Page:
What does the future of Syria look like? An important question that few people dared to ask during the long years of conflict, atrocious human rights violations and the invasion by the Islamic State. However, recent political and military developments make answering this question more important than ever.
Hivos has been working with Syrian women and peace activists for years to ensure that they play a role in the future of their country. That is why we organize the debate ‘The Way Forward’, about the Syrian peace process. In this debat Syrian women’s rights activists talk to Dutch policymakers and experts.
Sabah Al Hallak, a Syrian activist from a local Syrian organization, addressed the UN Security Council last Friday; her immediate colleagues are in the Netherlands on Monday and would like to talk to you. See the speech of our partner Sabah Al Hallak at the UN Security Council here.
Questions about the future
During the debate, three Syrian activists share their vision of the future of their country. We will also talk to the following experts:
- Elisabeth van der Steenhoven, moderator, member of the Advisory Council on International Affairs
- Petra Stienen, Syria expert, author and former diplomat
- Ali Al Jassem, researcher at the Center for Conflict Studies at the University of Utrecht
- Mazen Darwish is a Syrian activist, human rights lawyer and director of the Syrian Centre for Media and Freedom of Expression
- Floris van Straaten, Middle East correspondent for the NRC
We try to find answers to the following questions:
- How do ongoing military developments influence the political process?
- How can women make a difference, both in the field and in the peace process?
- Will short-term concerns about the possible return of IS fighters lead to the Netherlands and the EU normalizing the relationship with the Assad regime?
- What happens in Syria if Assad is legitimized to stay?
- Are the calls of the victims of the Assad regime heard? Or, do the Netherlands and the EU focus primarily on the (also horrific) crimes of IS?
In recent weeks, Syria has witnessed important political and military developments that were ushered in by the withdrawal of the US army. Turkish troops moved into Syria to establish a “safe zone” on the border and Assad regained control in eastern parts of the country. In both cases, Putin’s support proved crucial.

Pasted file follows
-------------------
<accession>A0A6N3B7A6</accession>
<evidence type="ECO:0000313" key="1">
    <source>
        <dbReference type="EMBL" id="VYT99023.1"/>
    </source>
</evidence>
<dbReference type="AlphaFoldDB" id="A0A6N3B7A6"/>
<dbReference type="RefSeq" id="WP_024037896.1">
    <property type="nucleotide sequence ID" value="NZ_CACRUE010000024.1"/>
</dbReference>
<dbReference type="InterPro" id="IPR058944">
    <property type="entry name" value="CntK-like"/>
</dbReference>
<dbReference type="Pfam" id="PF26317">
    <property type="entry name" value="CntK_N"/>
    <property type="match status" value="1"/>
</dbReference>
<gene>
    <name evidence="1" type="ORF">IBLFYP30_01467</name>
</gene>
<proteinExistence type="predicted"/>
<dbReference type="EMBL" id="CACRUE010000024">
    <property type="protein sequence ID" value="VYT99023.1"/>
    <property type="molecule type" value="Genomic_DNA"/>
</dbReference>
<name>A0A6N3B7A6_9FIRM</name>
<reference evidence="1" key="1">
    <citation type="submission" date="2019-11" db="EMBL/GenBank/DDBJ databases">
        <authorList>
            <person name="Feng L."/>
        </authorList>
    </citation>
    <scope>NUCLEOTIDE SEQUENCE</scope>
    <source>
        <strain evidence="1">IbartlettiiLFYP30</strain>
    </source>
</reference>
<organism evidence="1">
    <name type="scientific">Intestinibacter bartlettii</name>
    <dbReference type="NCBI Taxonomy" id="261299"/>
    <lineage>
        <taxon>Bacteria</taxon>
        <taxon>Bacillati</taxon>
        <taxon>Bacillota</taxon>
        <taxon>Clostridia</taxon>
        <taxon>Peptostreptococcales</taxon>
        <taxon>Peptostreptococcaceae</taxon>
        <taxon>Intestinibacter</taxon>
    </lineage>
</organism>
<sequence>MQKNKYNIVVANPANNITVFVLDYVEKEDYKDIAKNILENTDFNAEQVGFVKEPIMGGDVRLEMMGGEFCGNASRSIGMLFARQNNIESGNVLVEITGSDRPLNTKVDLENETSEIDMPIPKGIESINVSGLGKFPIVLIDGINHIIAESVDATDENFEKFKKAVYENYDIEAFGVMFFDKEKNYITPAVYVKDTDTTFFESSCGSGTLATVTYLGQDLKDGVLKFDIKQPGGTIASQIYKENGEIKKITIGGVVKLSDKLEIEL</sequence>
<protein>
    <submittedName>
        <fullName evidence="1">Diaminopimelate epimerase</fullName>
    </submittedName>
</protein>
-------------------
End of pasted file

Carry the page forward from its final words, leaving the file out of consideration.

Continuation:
Meanwhile, another question arises in the Netherlands. Coalition partner CDA announced its support for the restoration of diplomatic relations with the Syrian regime of Assad. A position that goes against the official position of the Dutch government and the EU.
The political peace process is also continuing. A glimmer of hope in this process is the recent establishment of a long-awaited constitutional commission under the umbrella of the UN. And although there are serious doubts as to whether this process will result in real political concessions, many activists hope that the Syrian people and the end of the war will finally be given priority on the world stage.
Women like Rajaa
Hivos has been working with Syrian women for years to ensure that they play a role in the future of their country. For example, we support CCSD, the Rajaa Altalli organization. She is convinced that women play an essential role in creating lasting peace.
“In Syria, 54 percent of the population is female. Many have lost their husbands and have had to take matters into their own hands in their families and in their local communities. They often do not even realize that they are real leaders. Women are the driving force behind lasting peace. Without women, no democracy, no human rights, no security. How can peace ever come and stay if you exclude half the population?”
View the impressive story of Rajaa here.
Entrance is free, but a reservation is mandatory due to limited seats available.